Todd McClure hasn’t just been a Falcon, but he’s been an institution. He’s started 169 games during ten and a half seasons as the Falcons starting center. Backups have come and gone during his career, unable to nudge him out of his role.
Whispers of retirement have surrounded McClure for a few seasons now, but he has indicated that he does not plan on slowing down anytime soon. He’ll be 35 years old when his contract is up after the season. And the Falcons will have an interesting decision to make if McClure intends to keep on playing.
He can look at Casey Wiegmann for inspiration, who is the longest-tenured active offensive lineman in the league, with 211 games played in since 1997. The Kansas City Chiefs let go of Wiegmann three years ago due to his age, and he followed with two solid seasons with division rival Denver. And because the Chiefs had not adequately replaced him, he came back this past year to Kansas City and helped improve their struggling offensive line. The Chiefs used a second round pick on Florida State’s Rodney Hudson to prevent making the same mistake again.
The Falcons hope they already haven’t made that mistake, when they took Joe Hawley in the fourth round of last year’s draft. Hawley is clearly being groomed as McClure’s replacement. He hopes to fare a little better than Jeff Van Note’s replacement, Wayne Radloff. After the Falcons got seventeen great seasons from Van Note, Radloff, a Georgia alum and former USFL player, only last three as the team’s starting center.
Hawley’s draft selection caused a number of Falcon fans to scratch their heads, due to their perception that better centers were available at that point in the 2010 NFL draft. But Hawley’s play during last preseason quickly quieted them. He showcase a similar tenacity and toughness that helped propel McClure to such a long NFL career. Hawley even got some reps in the season finale against the Carolina Panthers, although he did not do much with it.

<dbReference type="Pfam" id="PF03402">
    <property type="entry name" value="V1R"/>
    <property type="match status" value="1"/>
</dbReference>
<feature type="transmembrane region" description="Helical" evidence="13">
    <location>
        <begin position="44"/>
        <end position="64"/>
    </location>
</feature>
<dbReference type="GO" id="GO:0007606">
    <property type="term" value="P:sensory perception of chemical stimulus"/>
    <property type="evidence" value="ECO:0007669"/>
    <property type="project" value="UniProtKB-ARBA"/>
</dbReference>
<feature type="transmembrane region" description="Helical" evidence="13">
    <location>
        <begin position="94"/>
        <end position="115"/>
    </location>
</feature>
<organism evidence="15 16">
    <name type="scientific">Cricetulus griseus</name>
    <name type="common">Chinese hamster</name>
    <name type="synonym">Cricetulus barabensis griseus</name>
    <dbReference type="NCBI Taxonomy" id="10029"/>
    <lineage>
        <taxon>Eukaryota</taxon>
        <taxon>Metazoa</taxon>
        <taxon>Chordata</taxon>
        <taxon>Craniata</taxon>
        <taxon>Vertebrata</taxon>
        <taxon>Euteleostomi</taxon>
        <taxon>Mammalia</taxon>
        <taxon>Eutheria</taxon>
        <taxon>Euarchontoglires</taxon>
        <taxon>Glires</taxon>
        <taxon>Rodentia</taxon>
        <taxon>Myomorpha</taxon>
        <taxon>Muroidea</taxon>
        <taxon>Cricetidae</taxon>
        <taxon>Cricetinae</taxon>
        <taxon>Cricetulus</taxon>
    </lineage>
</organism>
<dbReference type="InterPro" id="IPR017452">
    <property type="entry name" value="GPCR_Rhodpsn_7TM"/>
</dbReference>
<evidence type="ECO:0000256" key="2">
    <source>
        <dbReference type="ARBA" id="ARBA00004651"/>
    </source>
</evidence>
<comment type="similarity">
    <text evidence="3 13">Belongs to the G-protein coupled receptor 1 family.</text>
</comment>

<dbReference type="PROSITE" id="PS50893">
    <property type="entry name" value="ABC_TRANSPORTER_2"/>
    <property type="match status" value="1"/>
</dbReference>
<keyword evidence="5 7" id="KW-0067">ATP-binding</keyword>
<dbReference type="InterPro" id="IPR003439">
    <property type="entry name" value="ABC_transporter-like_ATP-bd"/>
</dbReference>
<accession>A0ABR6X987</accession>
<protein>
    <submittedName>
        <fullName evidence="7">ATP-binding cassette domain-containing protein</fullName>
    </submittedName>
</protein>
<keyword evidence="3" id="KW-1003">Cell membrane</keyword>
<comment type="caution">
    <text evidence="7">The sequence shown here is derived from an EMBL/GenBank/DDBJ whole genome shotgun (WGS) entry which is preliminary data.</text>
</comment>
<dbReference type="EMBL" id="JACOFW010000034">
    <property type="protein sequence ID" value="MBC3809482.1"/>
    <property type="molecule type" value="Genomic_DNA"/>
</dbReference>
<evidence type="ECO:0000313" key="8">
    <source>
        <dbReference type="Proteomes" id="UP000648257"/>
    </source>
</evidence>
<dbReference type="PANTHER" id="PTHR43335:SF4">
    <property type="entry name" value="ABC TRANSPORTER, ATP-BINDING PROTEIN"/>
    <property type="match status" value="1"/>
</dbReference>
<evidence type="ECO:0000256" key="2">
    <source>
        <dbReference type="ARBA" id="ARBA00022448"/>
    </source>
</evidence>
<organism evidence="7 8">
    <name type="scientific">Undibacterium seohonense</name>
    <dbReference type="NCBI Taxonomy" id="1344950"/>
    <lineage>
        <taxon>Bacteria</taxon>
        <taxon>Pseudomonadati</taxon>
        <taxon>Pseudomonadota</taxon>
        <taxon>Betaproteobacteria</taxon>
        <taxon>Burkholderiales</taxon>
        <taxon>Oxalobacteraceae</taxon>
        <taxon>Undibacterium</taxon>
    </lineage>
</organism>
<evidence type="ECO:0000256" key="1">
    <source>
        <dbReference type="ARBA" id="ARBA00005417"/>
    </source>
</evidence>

But it’s likely due to the durability of McClure, that Hawley’s play in the preseason will be pivotal to the coaches determining whether he’s ready to be the successor at center. He’s unlikely to get opportunities during the regular season. It’s not that McClure doesn’t get injured, he just manages to play through them. He injured his knee in the second quarter of the Week 9 matchup against Tampa Bay, but only missed a single snap before returning to the game.
With limited opportunities such as that, it means that Hawley will need to showcase his talents during the summer in order to inspire the type of confidence needed for the Falcons brass to be willing to let go of McClure.
Like McClure, Hawley isn’t the biggest guy out there. But he makes up for it with toughness and mean streak, and plays with very good pop and leverage off the snap. He’s not a center that is going to move piles. But at the center position it’s less about moving piles than it is about getting position and maintaining blocks. Redirecting defensive tackles so that they lose gap responsibility and taking out middle linebackers to spring runners on the second level is the name of the game for centers, and the Falcons are no different. This is a trait and skill that Hawley has flashed during the preseason, and if he shows more progress this summer, then the Falcons decision at the end of the season should be made much easier.
If McClure does intend to play fifteen seasons in the NFL, he might have to finish his career elsewhere than Atlanta due to the emergence of Hawley.